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Timeshare and hotel industry prepare for worst days ahead

The rest of 2008 and the coming year 2009 will have industry stakeholders anticipate a tumultuous period in the history of vacation ownership and the entire hospitality industry.

The rest of 2008 and the coming year 2009 will have industry stakeholders anticipate a tumultuous period in the history of vacation ownership and the entire hospitality industry.

At the 10th Annual Vacation Ownership Investment Conference, experts presented an in-depth outlook on the market performance, giving an unnerving picture (as we already know) of the state of the industry.

Expect demand to go flat, supply to go up and occupancy go down, across the board, said Jan Freitag, vice president of Smith Travel Research (STR). “Average daily rate posts the $110 B question. Resorts are going to face tougher headwinds down the road,” he said.

Up until 2007, the industry has seen continuous profitable cycles with total revenues reported at $139.4B and income at $28B. However, as of August 2008, the market showed negative growth for room demand at -0.3% (700 M) and occupancy of -2.6% (63.2%) all across America’s room supply of 1.1B which grew by 2.4% year to date. Average daily rate was reported at $107 growing at 3.8%, RevPar at $68 still growing at 1.0% and room revenue of $75B which went up by 3.5% YTD.

Due to prevailing trends in the market, all US hotels who reported increasing occupancy by 14% had a 24% average daily rate growth; while those who suffered -17% growth in occupancy had kept 45% growth in daily rate. “Seven out of 10 hotels increased their rate till August 2008, gaining 45% increases despite losing occupancy,” said Freitag adding as usual, as developers build into the downturn, the 12-month moving average sees the supply curve rising high above and against the falling demand curve to date. He recommends against dropping room rates as doing so will only ultimately ‘squeeze out’ whatever remaining profit hotels make. He warns it can be disastrous for business to do so now.

In resort locations, the demand cyclicality is more pronounced with the demand vertex ending negative while the supply endpoint just slightly above zero. They just don’t intersect. Never. Total US demand versus resort demand shows both curves dropping further, with resort demand dropping faster and more steeply than overall US demand rates.

According to Freitag, the demand in three major/ select markets of Phoenix, Orlando and Hawaii has fallen dramatically. STR sees further declines in the business and leisure business for all weekday and weekend travels. Revenue percent change for August 2008 measured at an inflation rate of 3.5% showed revenue growth slowing rapidly.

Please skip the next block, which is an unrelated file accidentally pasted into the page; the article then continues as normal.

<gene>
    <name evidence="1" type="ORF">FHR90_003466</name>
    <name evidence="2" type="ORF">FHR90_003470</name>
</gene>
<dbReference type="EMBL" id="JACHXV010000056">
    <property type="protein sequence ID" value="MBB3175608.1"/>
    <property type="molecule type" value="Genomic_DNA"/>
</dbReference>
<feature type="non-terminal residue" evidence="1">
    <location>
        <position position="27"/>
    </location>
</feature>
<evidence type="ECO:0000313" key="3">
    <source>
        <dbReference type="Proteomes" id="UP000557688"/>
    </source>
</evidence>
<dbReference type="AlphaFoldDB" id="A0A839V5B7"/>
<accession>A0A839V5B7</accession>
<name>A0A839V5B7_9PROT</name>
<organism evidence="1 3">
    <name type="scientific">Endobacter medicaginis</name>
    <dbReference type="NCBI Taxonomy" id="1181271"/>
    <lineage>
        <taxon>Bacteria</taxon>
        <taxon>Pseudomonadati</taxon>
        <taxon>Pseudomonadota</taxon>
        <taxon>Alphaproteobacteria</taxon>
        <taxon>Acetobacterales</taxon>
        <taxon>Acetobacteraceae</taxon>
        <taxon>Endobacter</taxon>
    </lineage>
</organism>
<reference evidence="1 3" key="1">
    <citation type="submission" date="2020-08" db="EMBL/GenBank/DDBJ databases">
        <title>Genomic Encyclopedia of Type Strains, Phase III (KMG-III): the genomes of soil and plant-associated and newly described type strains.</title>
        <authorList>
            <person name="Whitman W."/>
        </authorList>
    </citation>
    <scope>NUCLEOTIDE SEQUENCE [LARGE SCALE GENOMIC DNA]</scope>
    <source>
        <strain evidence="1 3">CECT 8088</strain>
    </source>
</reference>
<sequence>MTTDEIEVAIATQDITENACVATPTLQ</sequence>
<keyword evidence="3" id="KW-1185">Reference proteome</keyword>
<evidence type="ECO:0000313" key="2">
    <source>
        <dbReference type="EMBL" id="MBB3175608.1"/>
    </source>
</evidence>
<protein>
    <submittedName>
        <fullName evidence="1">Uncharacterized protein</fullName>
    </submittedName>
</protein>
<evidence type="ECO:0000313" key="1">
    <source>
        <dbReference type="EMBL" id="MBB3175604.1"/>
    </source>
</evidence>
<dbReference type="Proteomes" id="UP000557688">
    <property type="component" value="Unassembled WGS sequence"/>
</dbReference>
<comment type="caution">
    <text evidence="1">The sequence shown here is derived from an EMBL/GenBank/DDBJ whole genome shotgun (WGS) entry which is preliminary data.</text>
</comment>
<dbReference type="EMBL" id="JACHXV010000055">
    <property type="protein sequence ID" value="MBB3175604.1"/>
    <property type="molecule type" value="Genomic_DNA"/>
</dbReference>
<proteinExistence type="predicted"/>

Due to increased fuel prices, these select vacation ownership markets are losing out big time from air traffic. Decrease in airlift in Hawaii has already taken a severe toll in September 2008 with -15% to -20% demand drop for the islands. Orlando is following in close second with demand dips of -20% in the middle of September to -10% end of September. Total US demand dip by end of September hovered around -5% range. Orlando rooms sold per one deplanement decreased to 1.8 million in 2007 compared to 1.9M in 2006. Airline seat capacity shows Orlando to lose -13.4 M in October, -10.8M in November and -9.6M in December, according to Expedia’s forecast of the coming winter season.

“The remainder of the year looks very choppy. The coast markets both east and west have stabilized given the influence of demand from Europe and Asia. As the global economy weakens, that’s going to jeopardize where the sector is going from there,” said Scott Berman, principal and US leader, Hospitality & Leisure consulting practice, PricewaterhouseCoopers LLP.

“We have not seen a ‘tanking’ in occupancy until today. We’ve seen only erosion – couple of occupancy points here and few dollar rates there. If that is the worst of it, then the industry will weather this storm just fine. But there’s so much uncertainty in 2009,” added Berman.

All indicators for the three basic market segments: commercial, group and leisure demand, clearly show a downward trend. “Obviously with what’s happening in Wall Street and all cutbacks of the investment banks and other institutions who are big users of hotel rooms, meeting space and catering services, this business has vaporized,” added Berman.

With respect to the group market, cancellations in 2009 are now down at 30%. The leisure consumer, dependent on disposable income, cannot adapt positively and has absorbed all the shock waves from a weak economy, said Berman, adding this has been true across all sectors including traditional lodging, vacation ownership and the passenger cruise sector. Freitag said there will be 0% demand change versus a 2.4% supply change in 2009. Occupancy will dip by -2.3% in 2009 after 2008’s -2.7% rate change, translating an average of 61.4% occupancy in 2008 and 60% occupancy in 2009 for all US hotels.

Amid the US meltdown, the current financial crisis could hold the future supply in check, said STR’s VP. Today, there are .7% growth in hotel construction, 87% in final planning, 14% in planning and 28% in pre-planning stages. As of last month, mid-scale hotels without food and beverage and upscale properties remain high on travellers’ choice.

According to Freitag, ADR’s will drop to 3.5% in 2009 from 3.8% in 2008 but RevPar’s will slightly go up from 1.0% change in 2008 to 1.1% in 2009. Definitely, it won’t be smooth-sailing for the hotels and timeshare business in the next 12 to 18 months. Resorts will surely see tougher headwinds!